“Brooklyn” Blends Immigrant Experience with Beautiful Storytelling

Just as audiences begin to tire of a film season dominated by action, history and technology lacking romance and beautiful cinematography, in sails “Brooklyn.” Based on the novel of the same name from Irish author Colm Tóibín, the film tells the poetic story of a young Irish woman, wonderfully portrayed by Saoirse Ronan, torn between two lives, countries and lovers.

The film opens in the picturesque yet sleepy town of Enniscorthy, County Wexford, in the southeast of Ireland. Eilis (pronounced Ailish) Lacey is preparing to immigrate to America, the promised land, from a still-recovering Ireland in the early 1950s. She’ll be leaving behind a meager life, made up of boring church hall dances filled with preppy polo club boys and an uninspiring job at a family goods shop. But she’ll also be leaving behind her mother and beloved sister Rose (Fiona Glascott) who actually arranged her crossing, seeing no possibility of happiness for her in Ireland.

Once in America after an awful voyage, Eilis begins her new life at a traditional boarding house, working at the high-end department store Bartocci’s and going to night classes at Brooklyn College, paid for by her sponsor, Father Flood (the comical and sympathetic Jim Broadbent). She gets the occasional letter from her sister, who tells her nothing has changed at home, just that everyone misses her. Eilis sinks into a depression of homesickness, one Father Flood describes as “like any illness. It’ll make you feel wretched, and then it’ll move onto somebody else.”

And then she meets a “fella” at the Irish dance that takes place every Saturday at the local Catholic church. Tony Fiorello, the Italian guy who doesn’t “talk about baseball and his mother all the time” and likes Irish girls, seems like the perfect man for Eilis. He’s kind, a good listener, “innocent and eager,” a perfect gentleman, and heart-meltingly charming. They share a mutual vulnerability and desire.

Everything in Eilis’ life starts looking up. She has now become a real American glamour girl, living the dream but still preserving her genuine enchantment with her new home. “Before, my body was here but my heart was in Ireland. Now, it’s halfway across the sea,” she writes to her sister.

All is well until Eilis’s sister passes away suddenly. She decides she needs to return home for a month to support her mother and pay her respects to her sister. Now, unlike before moving to America, she can see a happy and prosperous life for herself in Ireland. “There was nothing for me here before,” she explains to her newfound Irish love interest, Jim Farrell (the witty and captivating Domhnall Gleeson), whom everyone in town seems to be pushing her towards.

Now she has a prospect for a husband, her sister’s employer, who has offered her a job which she wouldn’t have gotten without the education she received in the U.S. She appreciates her homeland as “quiet and civilized” over the hustle and bustle of the City. But her heart is still in Brooklyn, with Tony. Which life, which man, which version of Eilis Lacey will she choose?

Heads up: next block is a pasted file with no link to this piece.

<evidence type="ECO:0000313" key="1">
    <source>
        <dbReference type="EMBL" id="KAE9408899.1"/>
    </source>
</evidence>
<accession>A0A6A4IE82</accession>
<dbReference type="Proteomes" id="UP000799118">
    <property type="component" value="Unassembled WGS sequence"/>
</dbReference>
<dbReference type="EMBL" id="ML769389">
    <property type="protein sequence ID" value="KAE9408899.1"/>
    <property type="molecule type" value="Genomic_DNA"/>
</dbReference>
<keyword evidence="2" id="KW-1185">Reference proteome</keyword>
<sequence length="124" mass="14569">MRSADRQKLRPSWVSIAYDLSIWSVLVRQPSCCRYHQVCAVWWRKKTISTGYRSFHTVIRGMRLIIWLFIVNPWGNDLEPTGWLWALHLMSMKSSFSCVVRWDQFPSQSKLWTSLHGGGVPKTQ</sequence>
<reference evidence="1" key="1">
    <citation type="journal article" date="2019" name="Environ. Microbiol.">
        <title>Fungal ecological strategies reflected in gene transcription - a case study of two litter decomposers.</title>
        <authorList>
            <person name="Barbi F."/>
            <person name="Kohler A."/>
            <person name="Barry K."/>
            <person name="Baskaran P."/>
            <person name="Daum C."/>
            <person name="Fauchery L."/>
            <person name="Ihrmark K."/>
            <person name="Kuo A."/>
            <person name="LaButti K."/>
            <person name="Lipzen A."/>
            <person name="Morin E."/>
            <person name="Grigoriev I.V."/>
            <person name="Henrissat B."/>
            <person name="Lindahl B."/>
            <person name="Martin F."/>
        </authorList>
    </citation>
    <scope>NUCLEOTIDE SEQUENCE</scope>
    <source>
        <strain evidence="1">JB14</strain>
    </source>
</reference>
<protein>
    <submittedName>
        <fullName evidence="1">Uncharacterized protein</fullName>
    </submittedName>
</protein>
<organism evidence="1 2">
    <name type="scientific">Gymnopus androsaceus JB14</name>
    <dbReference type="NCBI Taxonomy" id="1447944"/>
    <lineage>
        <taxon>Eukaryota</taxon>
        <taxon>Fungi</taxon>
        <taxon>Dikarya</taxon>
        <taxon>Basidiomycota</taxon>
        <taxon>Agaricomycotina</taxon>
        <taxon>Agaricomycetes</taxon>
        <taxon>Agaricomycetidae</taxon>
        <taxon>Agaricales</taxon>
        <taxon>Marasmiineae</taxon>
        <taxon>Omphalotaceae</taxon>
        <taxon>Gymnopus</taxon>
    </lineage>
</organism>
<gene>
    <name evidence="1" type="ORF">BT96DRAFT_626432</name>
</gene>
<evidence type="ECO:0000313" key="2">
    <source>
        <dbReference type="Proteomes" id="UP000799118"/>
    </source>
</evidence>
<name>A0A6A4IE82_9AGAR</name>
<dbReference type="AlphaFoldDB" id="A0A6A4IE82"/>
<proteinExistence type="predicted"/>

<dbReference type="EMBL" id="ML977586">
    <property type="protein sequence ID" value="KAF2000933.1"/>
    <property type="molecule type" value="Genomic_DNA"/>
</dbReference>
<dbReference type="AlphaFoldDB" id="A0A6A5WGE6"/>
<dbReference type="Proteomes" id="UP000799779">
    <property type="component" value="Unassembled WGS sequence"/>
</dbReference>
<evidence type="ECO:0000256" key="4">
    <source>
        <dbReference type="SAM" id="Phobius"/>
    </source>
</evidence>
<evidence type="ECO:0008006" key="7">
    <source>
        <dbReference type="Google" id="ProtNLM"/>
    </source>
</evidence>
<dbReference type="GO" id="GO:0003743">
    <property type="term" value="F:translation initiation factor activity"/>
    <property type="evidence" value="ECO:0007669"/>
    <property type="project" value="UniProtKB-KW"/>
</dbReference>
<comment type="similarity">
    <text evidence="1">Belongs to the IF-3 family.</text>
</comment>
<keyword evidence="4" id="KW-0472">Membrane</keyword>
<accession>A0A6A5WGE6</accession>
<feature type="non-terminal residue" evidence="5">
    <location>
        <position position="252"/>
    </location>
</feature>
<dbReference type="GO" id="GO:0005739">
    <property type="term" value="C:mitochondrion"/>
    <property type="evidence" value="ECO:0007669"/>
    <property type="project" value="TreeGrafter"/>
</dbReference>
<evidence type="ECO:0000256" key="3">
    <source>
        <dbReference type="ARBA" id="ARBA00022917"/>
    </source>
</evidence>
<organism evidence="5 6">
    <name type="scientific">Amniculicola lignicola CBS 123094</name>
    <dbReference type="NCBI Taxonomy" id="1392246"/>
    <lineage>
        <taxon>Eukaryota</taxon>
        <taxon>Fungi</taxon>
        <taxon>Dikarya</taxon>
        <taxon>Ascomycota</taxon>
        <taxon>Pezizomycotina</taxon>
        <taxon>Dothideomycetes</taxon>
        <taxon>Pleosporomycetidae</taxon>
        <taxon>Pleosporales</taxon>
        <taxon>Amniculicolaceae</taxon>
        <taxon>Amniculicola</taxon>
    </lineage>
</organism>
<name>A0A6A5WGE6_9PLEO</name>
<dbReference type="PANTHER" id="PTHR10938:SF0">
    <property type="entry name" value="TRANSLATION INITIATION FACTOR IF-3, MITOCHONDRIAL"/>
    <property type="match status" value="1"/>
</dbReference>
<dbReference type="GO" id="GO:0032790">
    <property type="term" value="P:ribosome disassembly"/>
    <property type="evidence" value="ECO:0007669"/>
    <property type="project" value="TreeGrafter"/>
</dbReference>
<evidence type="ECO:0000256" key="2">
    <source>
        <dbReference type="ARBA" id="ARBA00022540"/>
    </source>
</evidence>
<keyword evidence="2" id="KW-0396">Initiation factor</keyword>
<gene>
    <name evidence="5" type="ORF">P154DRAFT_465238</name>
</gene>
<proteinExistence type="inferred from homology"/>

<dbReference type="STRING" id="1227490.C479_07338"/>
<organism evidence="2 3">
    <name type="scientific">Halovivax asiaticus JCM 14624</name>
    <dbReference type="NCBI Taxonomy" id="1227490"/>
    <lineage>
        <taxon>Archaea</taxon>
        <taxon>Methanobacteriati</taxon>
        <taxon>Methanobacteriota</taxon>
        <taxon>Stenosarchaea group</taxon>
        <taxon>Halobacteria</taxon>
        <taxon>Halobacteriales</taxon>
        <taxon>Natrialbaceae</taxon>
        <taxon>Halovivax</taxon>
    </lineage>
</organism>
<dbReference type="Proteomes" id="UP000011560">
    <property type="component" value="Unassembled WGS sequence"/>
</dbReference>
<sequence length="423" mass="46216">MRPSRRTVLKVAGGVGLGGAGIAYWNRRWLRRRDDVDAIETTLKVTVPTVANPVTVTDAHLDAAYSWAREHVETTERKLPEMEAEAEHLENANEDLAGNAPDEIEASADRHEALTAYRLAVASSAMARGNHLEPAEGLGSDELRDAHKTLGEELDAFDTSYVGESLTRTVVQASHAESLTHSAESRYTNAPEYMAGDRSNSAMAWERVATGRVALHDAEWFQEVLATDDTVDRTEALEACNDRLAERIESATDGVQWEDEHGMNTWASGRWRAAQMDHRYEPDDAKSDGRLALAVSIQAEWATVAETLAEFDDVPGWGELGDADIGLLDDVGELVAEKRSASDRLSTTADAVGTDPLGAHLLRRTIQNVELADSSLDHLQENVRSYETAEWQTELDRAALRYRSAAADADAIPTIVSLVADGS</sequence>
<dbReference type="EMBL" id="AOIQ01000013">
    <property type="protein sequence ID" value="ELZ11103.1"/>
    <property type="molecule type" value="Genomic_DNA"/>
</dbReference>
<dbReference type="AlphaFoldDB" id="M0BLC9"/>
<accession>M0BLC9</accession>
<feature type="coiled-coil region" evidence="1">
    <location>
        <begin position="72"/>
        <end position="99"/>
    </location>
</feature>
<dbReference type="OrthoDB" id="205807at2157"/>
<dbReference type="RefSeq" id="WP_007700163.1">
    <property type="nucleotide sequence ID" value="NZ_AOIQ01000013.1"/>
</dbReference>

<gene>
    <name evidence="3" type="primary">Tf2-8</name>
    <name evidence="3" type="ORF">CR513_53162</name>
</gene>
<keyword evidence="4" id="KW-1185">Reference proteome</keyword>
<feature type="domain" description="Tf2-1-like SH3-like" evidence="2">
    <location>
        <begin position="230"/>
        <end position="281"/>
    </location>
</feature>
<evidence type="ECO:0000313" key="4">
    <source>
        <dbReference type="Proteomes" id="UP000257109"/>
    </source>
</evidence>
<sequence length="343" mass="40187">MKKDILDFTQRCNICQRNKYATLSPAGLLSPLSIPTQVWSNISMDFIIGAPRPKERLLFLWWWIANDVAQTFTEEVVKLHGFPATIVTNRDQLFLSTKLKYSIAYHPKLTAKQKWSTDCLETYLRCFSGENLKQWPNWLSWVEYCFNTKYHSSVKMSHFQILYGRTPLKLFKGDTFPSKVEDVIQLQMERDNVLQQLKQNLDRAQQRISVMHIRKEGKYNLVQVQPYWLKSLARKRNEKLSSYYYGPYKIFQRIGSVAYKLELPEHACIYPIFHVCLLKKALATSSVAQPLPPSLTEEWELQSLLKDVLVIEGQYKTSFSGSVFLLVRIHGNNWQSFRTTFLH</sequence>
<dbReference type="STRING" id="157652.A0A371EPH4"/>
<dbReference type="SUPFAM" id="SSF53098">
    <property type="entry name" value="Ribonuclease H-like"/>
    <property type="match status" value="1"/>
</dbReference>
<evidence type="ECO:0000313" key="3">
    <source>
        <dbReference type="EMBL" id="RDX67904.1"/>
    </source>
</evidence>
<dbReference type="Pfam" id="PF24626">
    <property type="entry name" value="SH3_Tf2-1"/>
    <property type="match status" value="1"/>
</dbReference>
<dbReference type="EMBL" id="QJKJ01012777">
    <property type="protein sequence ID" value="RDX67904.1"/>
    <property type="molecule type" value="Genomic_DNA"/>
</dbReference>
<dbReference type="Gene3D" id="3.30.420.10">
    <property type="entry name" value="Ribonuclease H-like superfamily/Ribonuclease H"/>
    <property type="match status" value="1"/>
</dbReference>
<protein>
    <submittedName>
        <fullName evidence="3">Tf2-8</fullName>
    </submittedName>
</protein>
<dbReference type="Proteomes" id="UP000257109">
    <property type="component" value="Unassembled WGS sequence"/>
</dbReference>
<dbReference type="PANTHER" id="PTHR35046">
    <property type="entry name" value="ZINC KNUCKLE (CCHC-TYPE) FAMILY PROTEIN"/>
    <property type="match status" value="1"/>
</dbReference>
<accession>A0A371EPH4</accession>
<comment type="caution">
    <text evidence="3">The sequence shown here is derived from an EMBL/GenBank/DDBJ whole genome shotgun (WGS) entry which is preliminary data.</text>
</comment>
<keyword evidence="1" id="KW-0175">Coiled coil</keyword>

If there’s one word for the film, it’s beautiful. Shot on location in Ireland, Montreal and New York, the movie features gorgeous backdrops: the streets of Brooklyn in the 1950s, the pristine beaches of Ireland, not-yet-developed Long Island and the Irish countryside.

All of the actors are also beautiful, and the director certainly took advantage of that in numerous long-held close-ups on their faces. If there can only be one winner on the production team, it’s the casting director, Fiona Weir. Every single actor to grace the screen—and there are many—brought their own kind of light and shine to the story.

It is an epic film, right alongside the traditional epic films seen on screens recently. But it’s an epic of the heart, of family, of immigration, of the great melting pot called America. It’s a Gaelic song, a Victorian novel, an immigrants’ testimonial, a traditional Irish poem, and a glamour shot of 1950s America,all in one.

The film left me wanting more by the end—more romance, more backstory on Tony’s Italian immigrant family, more about the booming immigrant scene in Brooklyn in the '50s, more about the dire situation people faced in Ireland, about the life Eilis had after making her choice. I didn’t want it to end.

I saw “Brooklyn” with my grandmother, herself a direct descendant of Irish immigrants who came to the U.S. in the mid-19th century. My great-great-great-uncles were the men that “built the tunnels, the bridges, the highways,” as Father Flood describes the elderly Irish immigrants, now struggling to keep up with changing times in Brooklyn and the entire country. 

I can only imagine what it must have been like moving from such a traditionalist culture grounded in thousands of years of history to a new nation of immigrants. Ronan, herself Irish-American, brilliantly portrays the subtleties of nostalgia for old homes and allurement of new ones. Put this one in the books as one of the best—if not the best—love stories of the year.

Victoria Andersen PO '18 is writing a bi-weekly film column that focuses on recently-released films, buzz about movies, and other related happenings.

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